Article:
Germany is closing all its nuclear power plants. Now it must find a place to bury the deadly waste for 1 million years

Where do you safely bury more than 28,000 cubic meters — roughly six Big Ben clock towers — of deadly radioactive waste for the next million years?

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This is the “wicked problem” facing Germany as it closes all of its nuclear power plants in the coming years, according to Professor Miranda Schreurs, part of the team searching for a storage site.

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Experts are now hunting for somewhere to bury almost 2,000 containers of high-level radioactive waste. The site must be beyond rock-solid, with no groundwater or earthquakes that could cause a leakage.

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The technological challenges — of transporting the lethal waste, finding a material to encase it, and even communicating its existence to future humans — are huge.

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But the most pressing challenge today might simply be finding a community willing to have a nuclear dumping ground in their backyard.

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Searching for a nuclear graveyard

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Germany decided to phase out all its nuclear power plants in the wake of the Fukushima disaster in 2011, amid increasing safety concerns.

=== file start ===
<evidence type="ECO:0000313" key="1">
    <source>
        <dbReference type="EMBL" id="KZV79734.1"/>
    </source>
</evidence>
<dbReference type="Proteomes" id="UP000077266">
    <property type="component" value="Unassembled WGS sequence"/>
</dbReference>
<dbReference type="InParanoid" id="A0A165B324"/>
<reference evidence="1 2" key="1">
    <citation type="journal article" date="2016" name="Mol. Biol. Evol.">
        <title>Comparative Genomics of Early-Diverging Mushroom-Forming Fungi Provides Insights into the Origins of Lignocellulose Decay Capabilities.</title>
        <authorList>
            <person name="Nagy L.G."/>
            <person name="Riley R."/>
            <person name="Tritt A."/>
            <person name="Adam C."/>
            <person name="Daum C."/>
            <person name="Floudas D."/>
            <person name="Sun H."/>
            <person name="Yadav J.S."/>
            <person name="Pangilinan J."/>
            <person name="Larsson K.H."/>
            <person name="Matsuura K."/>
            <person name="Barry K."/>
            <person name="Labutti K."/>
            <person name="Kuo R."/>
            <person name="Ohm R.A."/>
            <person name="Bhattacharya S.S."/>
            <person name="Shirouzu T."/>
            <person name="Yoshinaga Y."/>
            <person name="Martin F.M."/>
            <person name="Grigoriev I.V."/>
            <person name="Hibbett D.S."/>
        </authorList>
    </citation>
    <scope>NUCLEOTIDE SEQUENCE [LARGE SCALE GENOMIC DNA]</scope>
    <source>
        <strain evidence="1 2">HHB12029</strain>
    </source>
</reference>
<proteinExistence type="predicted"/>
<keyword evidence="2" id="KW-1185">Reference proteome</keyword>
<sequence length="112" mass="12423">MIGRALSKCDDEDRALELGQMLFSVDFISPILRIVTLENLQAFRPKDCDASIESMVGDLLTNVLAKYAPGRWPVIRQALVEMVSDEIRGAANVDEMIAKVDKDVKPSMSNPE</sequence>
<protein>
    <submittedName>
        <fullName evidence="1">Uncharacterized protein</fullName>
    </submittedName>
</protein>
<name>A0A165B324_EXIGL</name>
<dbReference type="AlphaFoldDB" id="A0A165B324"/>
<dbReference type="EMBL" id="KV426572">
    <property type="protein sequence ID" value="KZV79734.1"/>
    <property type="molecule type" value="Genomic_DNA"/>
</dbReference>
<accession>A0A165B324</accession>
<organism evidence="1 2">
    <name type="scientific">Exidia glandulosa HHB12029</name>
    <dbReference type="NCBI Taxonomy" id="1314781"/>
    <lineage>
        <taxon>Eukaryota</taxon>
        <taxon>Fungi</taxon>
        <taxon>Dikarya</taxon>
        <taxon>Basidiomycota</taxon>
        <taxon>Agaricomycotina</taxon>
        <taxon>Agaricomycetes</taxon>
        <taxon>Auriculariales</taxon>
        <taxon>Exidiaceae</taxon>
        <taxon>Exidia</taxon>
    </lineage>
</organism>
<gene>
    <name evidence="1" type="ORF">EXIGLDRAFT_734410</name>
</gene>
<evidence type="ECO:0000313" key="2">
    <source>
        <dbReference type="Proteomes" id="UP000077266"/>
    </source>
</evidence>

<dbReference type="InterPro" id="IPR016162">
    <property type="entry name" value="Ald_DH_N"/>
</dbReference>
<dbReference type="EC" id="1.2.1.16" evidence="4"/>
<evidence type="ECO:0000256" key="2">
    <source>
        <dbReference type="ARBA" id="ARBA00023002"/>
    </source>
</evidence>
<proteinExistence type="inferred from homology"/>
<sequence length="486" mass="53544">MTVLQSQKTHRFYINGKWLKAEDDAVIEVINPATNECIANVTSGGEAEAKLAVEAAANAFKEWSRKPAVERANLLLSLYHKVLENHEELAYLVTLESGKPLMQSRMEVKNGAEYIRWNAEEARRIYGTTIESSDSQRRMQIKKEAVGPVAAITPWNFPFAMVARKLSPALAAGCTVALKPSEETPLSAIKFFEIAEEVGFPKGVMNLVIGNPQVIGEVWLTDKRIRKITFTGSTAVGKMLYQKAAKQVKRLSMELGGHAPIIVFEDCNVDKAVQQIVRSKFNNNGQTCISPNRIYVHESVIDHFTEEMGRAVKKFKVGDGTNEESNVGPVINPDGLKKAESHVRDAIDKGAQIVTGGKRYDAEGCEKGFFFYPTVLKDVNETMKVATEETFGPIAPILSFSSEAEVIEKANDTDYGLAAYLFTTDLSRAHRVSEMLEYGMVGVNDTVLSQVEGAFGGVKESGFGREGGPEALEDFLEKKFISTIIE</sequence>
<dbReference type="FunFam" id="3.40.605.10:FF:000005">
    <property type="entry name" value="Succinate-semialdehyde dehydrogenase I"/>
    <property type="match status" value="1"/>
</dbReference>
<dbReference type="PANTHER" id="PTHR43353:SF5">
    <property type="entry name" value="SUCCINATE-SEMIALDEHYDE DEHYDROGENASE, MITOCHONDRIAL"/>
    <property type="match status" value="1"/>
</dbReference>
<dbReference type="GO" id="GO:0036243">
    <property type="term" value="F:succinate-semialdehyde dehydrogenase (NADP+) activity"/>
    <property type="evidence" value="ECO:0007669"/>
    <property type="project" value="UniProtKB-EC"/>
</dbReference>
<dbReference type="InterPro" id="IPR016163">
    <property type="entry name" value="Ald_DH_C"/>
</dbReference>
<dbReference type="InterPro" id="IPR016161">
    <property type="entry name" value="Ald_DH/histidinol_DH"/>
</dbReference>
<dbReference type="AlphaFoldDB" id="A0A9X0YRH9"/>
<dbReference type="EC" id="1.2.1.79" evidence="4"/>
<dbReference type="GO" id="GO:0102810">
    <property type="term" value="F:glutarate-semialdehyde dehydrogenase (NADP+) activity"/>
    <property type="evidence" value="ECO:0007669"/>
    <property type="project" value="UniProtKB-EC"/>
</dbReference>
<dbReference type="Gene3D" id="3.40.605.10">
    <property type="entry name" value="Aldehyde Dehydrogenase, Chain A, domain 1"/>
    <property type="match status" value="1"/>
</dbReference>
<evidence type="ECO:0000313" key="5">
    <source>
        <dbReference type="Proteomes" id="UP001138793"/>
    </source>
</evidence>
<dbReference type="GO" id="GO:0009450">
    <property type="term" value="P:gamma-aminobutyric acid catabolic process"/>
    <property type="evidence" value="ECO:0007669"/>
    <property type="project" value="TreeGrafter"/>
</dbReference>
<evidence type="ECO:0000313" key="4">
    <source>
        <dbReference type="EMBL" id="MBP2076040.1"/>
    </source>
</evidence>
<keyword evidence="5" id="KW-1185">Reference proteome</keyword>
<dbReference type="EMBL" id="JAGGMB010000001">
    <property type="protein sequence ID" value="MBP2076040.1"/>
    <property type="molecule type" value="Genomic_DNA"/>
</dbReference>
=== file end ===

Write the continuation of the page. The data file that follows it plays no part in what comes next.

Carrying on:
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The seven power stations still in operation today are due to close by 2022.

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With their closure comes a new challenge — finding a permanent nuclear graveyard by the government’s 2031 deadline.

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Germany’s Ministry for Economic Affairs and Energy says it aims to find a final repository for highly radioactive waste “which offers the best possible safety and security for a period of a million years.”

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The country was a “blank map” of potential sites, it added.

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Currently, high-level radioactive waste is stored in temporary facilities, usually near the power plant it came from.

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But these facilities were “only designed to hold the waste for a few decades,” said Schreurs, chair of environmental and climate policy at the Technical University of Munich, and part of the national committee assisting the search for a high-level radioactive waste site.